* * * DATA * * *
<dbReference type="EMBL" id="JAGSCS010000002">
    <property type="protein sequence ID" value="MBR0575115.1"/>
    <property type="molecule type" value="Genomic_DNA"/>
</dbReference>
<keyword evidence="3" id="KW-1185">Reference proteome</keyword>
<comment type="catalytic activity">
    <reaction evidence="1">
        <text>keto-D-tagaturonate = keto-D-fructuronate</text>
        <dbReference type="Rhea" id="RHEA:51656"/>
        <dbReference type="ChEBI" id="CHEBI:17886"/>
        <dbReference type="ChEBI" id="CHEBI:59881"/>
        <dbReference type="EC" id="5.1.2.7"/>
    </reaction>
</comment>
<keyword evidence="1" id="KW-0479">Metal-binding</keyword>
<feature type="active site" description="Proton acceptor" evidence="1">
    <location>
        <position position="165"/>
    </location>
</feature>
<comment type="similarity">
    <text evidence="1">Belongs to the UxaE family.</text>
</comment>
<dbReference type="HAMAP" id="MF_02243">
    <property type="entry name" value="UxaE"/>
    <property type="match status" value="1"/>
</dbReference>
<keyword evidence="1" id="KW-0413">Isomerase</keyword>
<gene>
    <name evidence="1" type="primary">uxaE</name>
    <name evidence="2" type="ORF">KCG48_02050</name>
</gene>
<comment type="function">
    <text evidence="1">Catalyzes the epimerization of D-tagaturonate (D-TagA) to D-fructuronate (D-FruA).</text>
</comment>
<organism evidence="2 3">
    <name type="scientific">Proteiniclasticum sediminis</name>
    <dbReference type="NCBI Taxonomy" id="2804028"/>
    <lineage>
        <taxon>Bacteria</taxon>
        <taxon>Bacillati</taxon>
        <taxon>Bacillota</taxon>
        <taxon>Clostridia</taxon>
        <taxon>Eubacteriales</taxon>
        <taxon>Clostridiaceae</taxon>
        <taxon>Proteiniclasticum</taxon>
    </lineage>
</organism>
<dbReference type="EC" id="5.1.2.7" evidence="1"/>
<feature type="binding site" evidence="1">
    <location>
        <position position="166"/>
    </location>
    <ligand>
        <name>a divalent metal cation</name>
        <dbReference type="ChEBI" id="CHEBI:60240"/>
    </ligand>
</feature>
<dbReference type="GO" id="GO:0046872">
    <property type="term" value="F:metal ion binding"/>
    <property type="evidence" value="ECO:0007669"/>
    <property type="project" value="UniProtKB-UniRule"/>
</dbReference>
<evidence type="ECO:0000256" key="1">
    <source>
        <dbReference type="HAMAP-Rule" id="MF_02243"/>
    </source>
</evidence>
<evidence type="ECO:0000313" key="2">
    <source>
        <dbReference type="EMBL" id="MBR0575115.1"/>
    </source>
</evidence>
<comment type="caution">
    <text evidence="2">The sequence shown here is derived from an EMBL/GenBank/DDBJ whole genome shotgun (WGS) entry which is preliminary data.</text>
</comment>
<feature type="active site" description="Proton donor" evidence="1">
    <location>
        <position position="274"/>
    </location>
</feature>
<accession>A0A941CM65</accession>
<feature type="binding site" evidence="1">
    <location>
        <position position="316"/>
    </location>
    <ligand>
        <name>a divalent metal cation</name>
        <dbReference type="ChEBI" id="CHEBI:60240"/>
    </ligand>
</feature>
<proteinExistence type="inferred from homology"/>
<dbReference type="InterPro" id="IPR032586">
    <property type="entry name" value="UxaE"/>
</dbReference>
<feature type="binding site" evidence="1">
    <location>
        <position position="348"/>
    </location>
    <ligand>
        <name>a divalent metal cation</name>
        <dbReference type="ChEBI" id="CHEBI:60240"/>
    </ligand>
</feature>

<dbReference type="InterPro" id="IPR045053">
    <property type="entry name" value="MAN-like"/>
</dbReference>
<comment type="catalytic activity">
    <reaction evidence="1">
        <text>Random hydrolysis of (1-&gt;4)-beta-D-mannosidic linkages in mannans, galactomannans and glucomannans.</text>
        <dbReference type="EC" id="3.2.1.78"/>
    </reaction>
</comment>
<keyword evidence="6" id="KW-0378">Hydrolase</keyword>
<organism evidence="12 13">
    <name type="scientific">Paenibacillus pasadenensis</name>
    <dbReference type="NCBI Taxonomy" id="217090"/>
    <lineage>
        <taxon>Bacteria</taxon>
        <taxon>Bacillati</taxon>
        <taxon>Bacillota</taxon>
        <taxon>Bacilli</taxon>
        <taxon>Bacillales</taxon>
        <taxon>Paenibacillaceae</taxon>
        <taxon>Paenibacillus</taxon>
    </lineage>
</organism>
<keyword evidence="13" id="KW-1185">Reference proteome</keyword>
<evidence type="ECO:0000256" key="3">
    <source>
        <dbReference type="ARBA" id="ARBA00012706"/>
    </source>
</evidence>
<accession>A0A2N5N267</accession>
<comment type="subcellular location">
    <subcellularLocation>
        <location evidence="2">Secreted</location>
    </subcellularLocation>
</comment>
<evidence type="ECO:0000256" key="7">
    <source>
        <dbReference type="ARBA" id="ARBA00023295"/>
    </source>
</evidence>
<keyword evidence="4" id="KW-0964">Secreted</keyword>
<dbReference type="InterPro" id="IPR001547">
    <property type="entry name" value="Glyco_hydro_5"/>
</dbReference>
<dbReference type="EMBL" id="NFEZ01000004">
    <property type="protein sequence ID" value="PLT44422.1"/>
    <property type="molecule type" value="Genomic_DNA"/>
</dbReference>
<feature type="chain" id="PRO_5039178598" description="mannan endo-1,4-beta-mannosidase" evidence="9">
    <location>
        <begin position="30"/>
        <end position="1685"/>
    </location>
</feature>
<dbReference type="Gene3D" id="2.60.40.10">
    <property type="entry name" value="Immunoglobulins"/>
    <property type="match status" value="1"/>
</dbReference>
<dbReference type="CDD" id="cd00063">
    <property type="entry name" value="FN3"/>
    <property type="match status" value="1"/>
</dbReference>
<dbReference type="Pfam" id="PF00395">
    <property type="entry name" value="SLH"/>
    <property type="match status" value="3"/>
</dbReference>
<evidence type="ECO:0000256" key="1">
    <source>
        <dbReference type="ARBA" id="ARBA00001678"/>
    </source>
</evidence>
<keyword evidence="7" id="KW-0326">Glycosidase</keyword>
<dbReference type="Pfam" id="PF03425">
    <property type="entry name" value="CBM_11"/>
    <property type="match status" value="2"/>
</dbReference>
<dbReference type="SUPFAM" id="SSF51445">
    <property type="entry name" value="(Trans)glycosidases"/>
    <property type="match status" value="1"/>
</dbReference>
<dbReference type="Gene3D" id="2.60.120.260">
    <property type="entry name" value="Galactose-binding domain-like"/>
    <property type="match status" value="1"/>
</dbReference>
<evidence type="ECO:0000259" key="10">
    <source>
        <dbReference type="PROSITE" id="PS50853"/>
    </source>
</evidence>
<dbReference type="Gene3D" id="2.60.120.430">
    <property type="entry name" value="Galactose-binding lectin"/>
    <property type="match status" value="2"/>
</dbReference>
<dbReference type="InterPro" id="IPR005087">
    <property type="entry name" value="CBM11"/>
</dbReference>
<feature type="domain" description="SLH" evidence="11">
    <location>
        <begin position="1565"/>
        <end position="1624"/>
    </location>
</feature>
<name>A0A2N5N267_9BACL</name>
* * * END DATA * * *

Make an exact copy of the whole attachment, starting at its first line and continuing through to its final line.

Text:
<dbReference type="EMBL" id="JAGSCS010000002">
    <property type="protein sequence ID" value="MBR0575115.1"/>
    <property type="molecule type" value="Genomic_DNA"/>
</dbReference>
<keyword evidence="3" id="KW-1185">Reference proteome</keyword>
<comment type="catalytic activity">
    <reaction evidence="1">
        <text>keto-D-tagaturonate = keto-D-fructuronate</text>
        <dbReference type="Rhea" id="RHEA:51656"/>
        <dbReference type="ChEBI" id="CHEBI:17886"/>
        <dbReference type="ChEBI" id="CHEBI:59881"/>
        <dbReference type="EC" id="5.1.2.7"/>
    </reaction>
</comment>
<keyword evidence="1" id="KW-0479">Metal-binding</keyword>
<feature type="active site" description="Proton acceptor" evidence="1">
    <location>
        <position position="165"/>
    </location>
</feature>
<comment type="similarity">
    <text evidence="1">Belongs to the UxaE family.</text>
</comment>
<dbReference type="HAMAP" id="MF_02243">
    <property type="entry name" value="UxaE"/>
    <property type="match status" value="1"/>
</dbReference>
<keyword evidence="1" id="KW-0413">Isomerase</keyword>
<gene>
    <name evidence="1" type="primary">uxaE</name>
    <name evidence="2" type="ORF">KCG48_02050</name>
</gene>
<comment type="function">
    <text evidence="1">Catalyzes the epimerization of D-tagaturonate (D-TagA) to D-fructuronate (D-FruA).</text>
</comment>
<organism evidence="2 3">
    <name type="scientific">Proteiniclasticum sediminis</name>
    <dbReference type="NCBI Taxonomy" id="2804028"/>
    <lineage>
        <taxon>Bacteria</taxon>
        <taxon>Bacillati</taxon>
        <taxon>Bacillota</taxon>
        <taxon>Clostridia</taxon>
        <taxon>Eubacteriales</taxon>
        <taxon>Clostridiaceae</taxon>
        <taxon>Proteiniclasticum</taxon>
    </lineage>
</organism>
<dbReference type="EC" id="5.1.2.7" evidence="1"/>
<feature type="binding site" evidence="1">
    <location>
        <position position="166"/>
    </location>
    <ligand>
        <name>a divalent metal cation</name>
        <dbReference type="ChEBI" id="CHEBI:60240"/>
    </ligand>
</feature>
<dbReference type="GO" id="GO:0046872">
    <property type="term" value="F:metal ion binding"/>
    <property type="evidence" value="ECO:0007669"/>
    <property type="project" value="UniProtKB-UniRule"/>
</dbReference>
<evidence type="ECO:0000256" key="1">
    <source>
        <dbReference type="HAMAP-Rule" id="MF_02243"/>
    </source>
</evidence>
<evidence type="ECO:0000313" key="2">
    <source>
        <dbReference type="EMBL" id="MBR0575115.1"/>
    </source>
</evidence>
<comment type="caution">
    <text evidence="2">The sequence shown here is derived from an EMBL/GenBank/DDBJ whole genome shotgun (WGS) entry which is preliminary data.</text>
</comment>
<feature type="active site" description="Proton donor" evidence="1">
    <location>
        <position position="274"/>
    </location>
</feature>
<accession>A0A941CM65</accession>
<feature type="binding site" evidence="1">
    <location>
        <position position="316"/>
    </location>
    <ligand>
        <name>a divalent metal cation</name>
        <dbReference type="ChEBI" id="CHEBI:60240"/>
    </ligand>
</feature>
<proteinExistence type="inferred from homology"/>
<dbReference type="InterPro" id="IPR032586">
    <property type="entry name" value="UxaE"/>
</dbReference>
<feature type="binding site" evidence="1">
    <location>
        <position position="348"/>
    </location>
    <ligand>
        <name>a divalent metal cation</name>
        <dbReference type="ChEBI" id="CHEBI:60240"/>
    </ligand>
</feature>

<dbReference type="InterPro" id="IPR045053">
    <property type="entry name" value="MAN-like"/>
</dbReference>
<comment type="catalytic activity">
    <reaction evidence="1">
        <text>Random hydrolysis of (1-&gt;4)-beta-D-mannosidic linkages in mannans, galactomannans and glucomannans.</text>
        <dbReference type="EC" id="3.2.1.78"/>
    </reaction>
</comment>
<keyword evidence="6" id="KW-0378">Hydrolase</keyword>
<organism evidence="12 13">
    <name type="scientific">Paenibacillus pasadenensis</name>
    <dbReference type="NCBI Taxonomy" id="217090"/>
    <lineage>
        <taxon>Bacteria</taxon>
        <taxon>Bacillati</taxon>
        <taxon>Bacillota</taxon>
        <taxon>Bacilli</taxon>
        <taxon>Bacillales</taxon>
        <taxon>Paenibacillaceae</taxon>
        <taxon>Paenibacillus</taxon>
    </lineage>
</organism>
<keyword evidence="13" id="KW-1185">Reference proteome</keyword>
<evidence type="ECO:0000256" key="3">
    <source>
        <dbReference type="ARBA" id="ARBA00012706"/>
    </source>
</evidence>
<accession>A0A2N5N267</accession>
<comment type="subcellular location">
    <subcellularLocation>
        <location evidence="2">Secreted</location>
    </subcellularLocation>
</comment>
<evidence type="ECO:0000256" key="7">
    <source>
        <dbReference type="ARBA" id="ARBA00023295"/>
    </source>
</evidence>
<keyword evidence="4" id="KW-0964">Secreted</keyword>
<dbReference type="InterPro" id="IPR001547">
    <property type="entry name" value="Glyco_hydro_5"/>
</dbReference>
<dbReference type="EMBL" id="NFEZ01000004">
    <property type="protein sequence ID" value="PLT44422.1"/>
    <property type="molecule type" value="Genomic_DNA"/>
</dbReference>
<feature type="chain" id="PRO_5039178598" description="mannan endo-1,4-beta-mannosidase" evidence="9">
    <location>
        <begin position="30"/>
        <end position="1685"/>
    </location>
</feature>
<dbReference type="Gene3D" id="2.60.40.10">
    <property type="entry name" value="Immunoglobulins"/>
    <property type="match status" value="1"/>
</dbReference>
<dbReference type="CDD" id="cd00063">
    <property type="entry name" value="FN3"/>
    <property type="match status" value="1"/>
</dbReference>
<dbReference type="Pfam" id="PF00395">
    <property type="entry name" value="SLH"/>
    <property type="match status" value="3"/>
</dbReference>
<evidence type="ECO:0000256" key="1">
    <source>
        <dbReference type="ARBA" id="ARBA00001678"/>
    </source>
</evidence>
<keyword evidence="7" id="KW-0326">Glycosidase</keyword>
<dbReference type="Pfam" id="PF03425">
    <property type="entry name" value="CBM_11"/>
    <property type="match status" value="2"/>
</dbReference>
<dbReference type="SUPFAM" id="SSF51445">
    <property type="entry name" value="(Trans)glycosidases"/>
    <property type="match status" value="1"/>
</dbReference>
<dbReference type="Gene3D" id="2.60.120.260">
    <property type="entry name" value="Galactose-binding domain-like"/>
    <property type="match status" value="1"/>
</dbReference>
<evidence type="ECO:0000259" key="10">
    <source>
        <dbReference type="PROSITE" id="PS50853"/>
    </source>
</evidence>
<dbReference type="Gene3D" id="2.60.120.430">
    <property type="entry name" value="Galactose-binding lectin"/>
    <property type="match status" value="2"/>
</dbReference>
<dbReference type="InterPro" id="IPR005087">
    <property type="entry name" value="CBM11"/>
</dbReference>
<feature type="domain" description="SLH" evidence="11">
    <location>
        <begin position="1565"/>
        <end position="1624"/>
    </location>
</feature>
<name>A0A2N5N267_9BACL</name>